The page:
Doing user research in other countries will allow you to uncover any key differences that you should consider when designing your product. Users in other countries may have very different needs, wants and frustrations.

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Users in other countries have a different cultural context

User experience research allows you to identify any cultural differences between countries. Your product may be very attractive to users in your own country but confuse or turn off users in other countries because it doesn't fit their cultural context. Your use of colour or imagery or your tone of voice might come across as offensive or inappropriate. For example, in some parts of the world (like Greece and Iran), the "thumbs up" gesture actually has a negative meaning.

For companies based in Europe or North America targeting a global audience, it can be particularly important to understand the Asian markets and the specific needs and behaviours of users in that part of the world. For example, users in some Asian countries prefer a high information density, whereas users in Europe tend to prefer a more minimal UI. Getting it wrong could really hurt your product launch.

Do I need to do user research if I’m already doing market research?

Market research and user research sometimes overlap, but they serve very different purposes. Market research can tell you whether your product idea is commercially viable, while user research will tell you how the actual product should work.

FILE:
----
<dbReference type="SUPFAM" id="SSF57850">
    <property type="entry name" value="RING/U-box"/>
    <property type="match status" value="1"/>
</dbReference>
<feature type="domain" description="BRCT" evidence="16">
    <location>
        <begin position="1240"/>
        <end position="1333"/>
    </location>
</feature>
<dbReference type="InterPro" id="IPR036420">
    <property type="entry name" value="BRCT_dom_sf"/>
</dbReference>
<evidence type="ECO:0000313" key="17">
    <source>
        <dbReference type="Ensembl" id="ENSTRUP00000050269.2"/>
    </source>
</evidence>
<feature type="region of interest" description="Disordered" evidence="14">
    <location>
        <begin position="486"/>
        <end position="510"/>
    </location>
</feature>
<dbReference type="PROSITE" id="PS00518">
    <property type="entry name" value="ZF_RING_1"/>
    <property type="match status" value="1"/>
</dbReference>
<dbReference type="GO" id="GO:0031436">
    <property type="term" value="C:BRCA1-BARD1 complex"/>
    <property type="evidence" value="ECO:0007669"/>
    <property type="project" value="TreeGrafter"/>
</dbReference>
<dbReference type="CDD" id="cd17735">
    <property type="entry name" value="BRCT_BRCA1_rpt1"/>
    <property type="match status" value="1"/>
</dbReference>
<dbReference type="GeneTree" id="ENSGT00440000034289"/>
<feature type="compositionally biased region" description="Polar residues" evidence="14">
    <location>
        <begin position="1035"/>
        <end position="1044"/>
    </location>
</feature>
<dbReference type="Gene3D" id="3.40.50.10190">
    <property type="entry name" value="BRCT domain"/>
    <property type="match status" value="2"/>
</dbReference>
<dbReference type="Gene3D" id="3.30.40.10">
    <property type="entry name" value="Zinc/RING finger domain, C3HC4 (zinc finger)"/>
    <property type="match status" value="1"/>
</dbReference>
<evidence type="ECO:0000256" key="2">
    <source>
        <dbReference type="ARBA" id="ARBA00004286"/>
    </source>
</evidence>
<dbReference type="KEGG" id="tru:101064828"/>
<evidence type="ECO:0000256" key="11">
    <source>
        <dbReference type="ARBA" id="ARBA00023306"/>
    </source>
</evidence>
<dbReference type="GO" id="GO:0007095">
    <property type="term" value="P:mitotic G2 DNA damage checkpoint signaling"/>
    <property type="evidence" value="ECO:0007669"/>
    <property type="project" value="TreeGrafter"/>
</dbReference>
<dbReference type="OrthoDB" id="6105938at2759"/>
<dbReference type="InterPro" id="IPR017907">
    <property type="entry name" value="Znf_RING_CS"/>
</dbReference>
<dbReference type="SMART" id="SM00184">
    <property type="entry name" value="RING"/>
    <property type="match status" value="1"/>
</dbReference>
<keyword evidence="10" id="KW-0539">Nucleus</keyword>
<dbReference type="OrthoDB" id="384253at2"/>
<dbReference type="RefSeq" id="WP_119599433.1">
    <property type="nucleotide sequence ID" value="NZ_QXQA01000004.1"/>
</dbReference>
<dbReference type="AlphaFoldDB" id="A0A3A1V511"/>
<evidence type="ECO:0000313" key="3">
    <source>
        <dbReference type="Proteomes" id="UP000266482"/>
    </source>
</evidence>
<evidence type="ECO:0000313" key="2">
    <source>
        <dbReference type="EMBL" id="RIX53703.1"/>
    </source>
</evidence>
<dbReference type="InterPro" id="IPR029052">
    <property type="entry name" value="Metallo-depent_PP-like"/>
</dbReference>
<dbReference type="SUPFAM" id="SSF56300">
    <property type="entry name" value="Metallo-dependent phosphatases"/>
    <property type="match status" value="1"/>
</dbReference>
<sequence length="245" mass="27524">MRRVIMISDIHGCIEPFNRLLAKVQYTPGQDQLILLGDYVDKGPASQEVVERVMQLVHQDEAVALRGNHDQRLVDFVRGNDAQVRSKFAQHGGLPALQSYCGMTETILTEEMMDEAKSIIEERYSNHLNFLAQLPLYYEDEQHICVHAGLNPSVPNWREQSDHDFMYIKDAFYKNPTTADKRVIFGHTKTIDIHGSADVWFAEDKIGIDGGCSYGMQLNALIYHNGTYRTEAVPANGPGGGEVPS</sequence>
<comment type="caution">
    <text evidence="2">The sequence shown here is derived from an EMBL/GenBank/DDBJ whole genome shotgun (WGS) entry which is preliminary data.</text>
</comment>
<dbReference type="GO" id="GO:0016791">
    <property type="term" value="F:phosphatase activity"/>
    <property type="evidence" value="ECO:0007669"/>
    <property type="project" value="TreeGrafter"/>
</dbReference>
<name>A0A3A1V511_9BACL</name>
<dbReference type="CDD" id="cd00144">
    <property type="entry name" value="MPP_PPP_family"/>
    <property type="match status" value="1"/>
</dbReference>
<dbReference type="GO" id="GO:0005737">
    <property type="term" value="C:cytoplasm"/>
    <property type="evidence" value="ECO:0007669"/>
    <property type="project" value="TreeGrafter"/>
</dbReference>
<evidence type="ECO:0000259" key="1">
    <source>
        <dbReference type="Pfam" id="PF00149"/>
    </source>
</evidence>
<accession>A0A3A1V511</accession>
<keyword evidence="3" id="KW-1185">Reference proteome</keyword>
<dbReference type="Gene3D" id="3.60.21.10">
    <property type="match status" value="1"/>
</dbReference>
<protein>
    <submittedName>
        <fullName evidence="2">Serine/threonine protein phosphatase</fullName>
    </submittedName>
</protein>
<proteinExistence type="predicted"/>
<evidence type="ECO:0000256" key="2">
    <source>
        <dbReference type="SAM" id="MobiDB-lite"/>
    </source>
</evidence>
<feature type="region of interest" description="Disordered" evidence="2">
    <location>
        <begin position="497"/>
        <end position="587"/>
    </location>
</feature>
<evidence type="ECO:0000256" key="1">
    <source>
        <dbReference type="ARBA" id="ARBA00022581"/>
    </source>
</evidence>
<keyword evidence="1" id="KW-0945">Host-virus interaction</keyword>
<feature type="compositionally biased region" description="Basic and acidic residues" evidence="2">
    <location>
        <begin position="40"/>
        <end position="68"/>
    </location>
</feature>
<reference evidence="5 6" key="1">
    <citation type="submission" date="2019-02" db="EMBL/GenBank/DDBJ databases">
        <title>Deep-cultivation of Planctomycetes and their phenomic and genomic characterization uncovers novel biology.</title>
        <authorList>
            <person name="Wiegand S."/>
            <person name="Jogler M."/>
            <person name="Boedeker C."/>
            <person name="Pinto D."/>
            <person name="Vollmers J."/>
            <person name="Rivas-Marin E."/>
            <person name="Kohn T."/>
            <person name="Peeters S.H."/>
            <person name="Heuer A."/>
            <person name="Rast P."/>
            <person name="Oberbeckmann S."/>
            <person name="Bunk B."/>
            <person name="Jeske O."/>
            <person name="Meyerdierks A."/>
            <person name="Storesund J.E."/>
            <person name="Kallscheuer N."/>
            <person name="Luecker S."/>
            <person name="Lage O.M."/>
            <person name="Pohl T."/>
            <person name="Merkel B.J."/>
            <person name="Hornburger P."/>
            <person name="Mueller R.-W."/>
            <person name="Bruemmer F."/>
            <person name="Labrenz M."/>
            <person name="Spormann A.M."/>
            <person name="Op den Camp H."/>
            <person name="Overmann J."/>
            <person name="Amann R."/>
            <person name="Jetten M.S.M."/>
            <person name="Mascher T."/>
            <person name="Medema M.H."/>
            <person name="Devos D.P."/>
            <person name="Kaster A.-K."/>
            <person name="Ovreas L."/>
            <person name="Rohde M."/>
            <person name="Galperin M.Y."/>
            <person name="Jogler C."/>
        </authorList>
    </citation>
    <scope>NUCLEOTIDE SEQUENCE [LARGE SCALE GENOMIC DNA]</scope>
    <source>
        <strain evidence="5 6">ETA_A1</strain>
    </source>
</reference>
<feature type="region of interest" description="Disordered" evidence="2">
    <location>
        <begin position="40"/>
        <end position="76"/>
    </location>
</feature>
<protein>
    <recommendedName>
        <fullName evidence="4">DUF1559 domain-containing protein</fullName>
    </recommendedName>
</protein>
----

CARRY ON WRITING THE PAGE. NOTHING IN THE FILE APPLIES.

User experience research allows you to test an early-stage prototype of a product before committing to full-scale development. It can also be useful to identify needs and frustrations among potential users of your product. This could lead to innovation opportunities as you pivot to provide solutions for those user needs or frustrations.

Market research can help identify how big the market for your product is within a country or region and what your pricing strategy for different markets could be. But it will not tell you whether your product as designed will work well for end users in that country. You’ll need to do user research to answer that question.

Align with your international roll-out strategy

Ideally, you'd like to test your product in every single country where it will be available. But of course, that's not realistic. The cost and time involved to do so will likely be prohibitive. 

A more effective approach is to define an international roll-out strategy for your product, identifying the key markets to target first. This allows you to align your user research with this roll-out strategy. For example, if you're giving high priority to rolling out to China, then it makes sense to do some user research in China first, before making a large investment in sales and marketing efforts targeting the Chinese market.